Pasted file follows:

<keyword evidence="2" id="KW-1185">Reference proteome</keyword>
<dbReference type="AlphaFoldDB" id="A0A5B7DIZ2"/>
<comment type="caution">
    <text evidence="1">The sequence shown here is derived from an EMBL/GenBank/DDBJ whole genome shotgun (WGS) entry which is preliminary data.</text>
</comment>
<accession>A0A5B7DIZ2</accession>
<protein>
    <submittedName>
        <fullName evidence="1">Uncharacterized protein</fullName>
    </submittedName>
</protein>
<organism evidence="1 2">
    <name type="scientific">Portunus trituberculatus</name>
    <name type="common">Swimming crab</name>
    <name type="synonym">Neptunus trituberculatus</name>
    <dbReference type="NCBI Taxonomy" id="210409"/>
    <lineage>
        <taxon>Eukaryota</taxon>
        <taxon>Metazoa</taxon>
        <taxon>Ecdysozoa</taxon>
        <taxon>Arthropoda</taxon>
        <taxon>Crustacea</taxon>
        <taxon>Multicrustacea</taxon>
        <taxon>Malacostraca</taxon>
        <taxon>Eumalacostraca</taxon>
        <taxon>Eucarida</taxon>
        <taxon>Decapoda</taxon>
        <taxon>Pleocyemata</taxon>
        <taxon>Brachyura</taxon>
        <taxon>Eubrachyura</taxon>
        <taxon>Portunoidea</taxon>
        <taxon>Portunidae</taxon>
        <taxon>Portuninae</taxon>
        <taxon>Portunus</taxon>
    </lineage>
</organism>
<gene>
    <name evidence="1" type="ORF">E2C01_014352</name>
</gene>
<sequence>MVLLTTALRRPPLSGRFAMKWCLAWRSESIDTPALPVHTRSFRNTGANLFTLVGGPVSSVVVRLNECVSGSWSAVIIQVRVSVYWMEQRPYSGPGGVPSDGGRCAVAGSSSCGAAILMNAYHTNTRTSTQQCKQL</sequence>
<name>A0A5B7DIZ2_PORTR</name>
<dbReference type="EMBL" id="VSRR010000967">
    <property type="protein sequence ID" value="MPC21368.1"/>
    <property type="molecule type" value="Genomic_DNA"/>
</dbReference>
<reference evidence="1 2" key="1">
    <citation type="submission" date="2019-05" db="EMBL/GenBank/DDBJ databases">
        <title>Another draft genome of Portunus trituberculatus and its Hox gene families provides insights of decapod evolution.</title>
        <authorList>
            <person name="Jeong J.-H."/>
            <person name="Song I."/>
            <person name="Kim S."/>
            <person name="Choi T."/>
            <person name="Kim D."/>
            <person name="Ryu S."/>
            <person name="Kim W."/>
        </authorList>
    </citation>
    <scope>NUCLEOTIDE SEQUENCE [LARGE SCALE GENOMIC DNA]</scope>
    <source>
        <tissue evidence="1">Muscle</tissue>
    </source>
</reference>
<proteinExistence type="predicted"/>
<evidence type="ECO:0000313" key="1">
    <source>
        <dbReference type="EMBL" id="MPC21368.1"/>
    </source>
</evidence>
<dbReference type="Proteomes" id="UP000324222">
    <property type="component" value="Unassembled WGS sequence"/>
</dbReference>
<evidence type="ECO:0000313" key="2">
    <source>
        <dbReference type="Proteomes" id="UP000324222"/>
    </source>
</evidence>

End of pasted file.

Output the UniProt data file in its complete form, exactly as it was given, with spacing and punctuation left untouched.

<keyword evidence="2" id="KW-1185">Reference proteome</keyword>
<dbReference type="AlphaFoldDB" id="A0A5B7DIZ2"/>
<comment type="caution">
    <text evidence="1">The sequence shown here is derived from an EMBL/GenBank/DDBJ whole genome shotgun (WGS) entry which is preliminary data.</text>
</comment>
<accession>A0A5B7DIZ2</accession>
<protein>
    <submittedName>
        <fullName evidence="1">Uncharacterized protein</fullName>
    </submittedName>
</protein>
<organism evidence="1 2">
    <name type="scientific">Portunus trituberculatus</name>
    <name type="common">Swimming crab</name>
    <name type="synonym">Neptunus trituberculatus</name>
    <dbReference type="NCBI Taxonomy" id="210409"/>
    <lineage>
        <taxon>Eukaryota</taxon>
        <taxon>Metazoa</taxon>
        <taxon>Ecdysozoa</taxon>
        <taxon>Arthropoda</taxon>
        <taxon>Crustacea</taxon>
        <taxon>Multicrustacea</taxon>
        <taxon>Malacostraca</taxon>
        <taxon>Eumalacostraca</taxon>
        <taxon>Eucarida</taxon>
        <taxon>Decapoda</taxon>
        <taxon>Pleocyemata</taxon>
        <taxon>Brachyura</taxon>
        <taxon>Eubrachyura</taxon>
        <taxon>Portunoidea</taxon>
        <taxon>Portunidae</taxon>
        <taxon>Portuninae</taxon>
        <taxon>Portunus</taxon>
    </lineage>
</organism>
<gene>
    <name evidence="1" type="ORF">E2C01_014352</name>
</gene>
<sequence>MVLLTTALRRPPLSGRFAMKWCLAWRSESIDTPALPVHTRSFRNTGANLFTLVGGPVSSVVVRLNECVSGSWSAVIIQVRVSVYWMEQRPYSGPGGVPSDGGRCAVAGSSSCGAAILMNAYHTNTRTSTQQCKQL</sequence>
<name>A0A5B7DIZ2_PORTR</name>
<dbReference type="EMBL" id="VSRR010000967">
    <property type="protein sequence ID" value="MPC21368.1"/>
    <property type="molecule type" value="Genomic_DNA"/>
</dbReference>
<reference evidence="1 2" key="1">
    <citation type="submission" date="2019-05" db="EMBL/GenBank/DDBJ databases">
        <title>Another draft genome of Portunus trituberculatus and its Hox gene families provides insights of decapod evolution.</title>
        <authorList>
            <person name="Jeong J.-H."/>
            <person name="Song I."/>
            <person name="Kim S."/>
            <person name="Choi T."/>
            <person name="Kim D."/>
            <person name="Ryu S."/>
            <person name="Kim W."/>
        </authorList>
    </citation>
    <scope>NUCLEOTIDE SEQUENCE [LARGE SCALE GENOMIC DNA]</scope>
    <source>
        <tissue evidence="1">Muscle</tissue>
    </source>
</reference>
<proteinExistence type="predicted"/>
<evidence type="ECO:0000313" key="1">
    <source>
        <dbReference type="EMBL" id="MPC21368.1"/>
    </source>
</evidence>
<dbReference type="Proteomes" id="UP000324222">
    <property type="component" value="Unassembled WGS sequence"/>
</dbReference>
<evidence type="ECO:0000313" key="2">
    <source>
        <dbReference type="Proteomes" id="UP000324222"/>
    </source>
</evidence>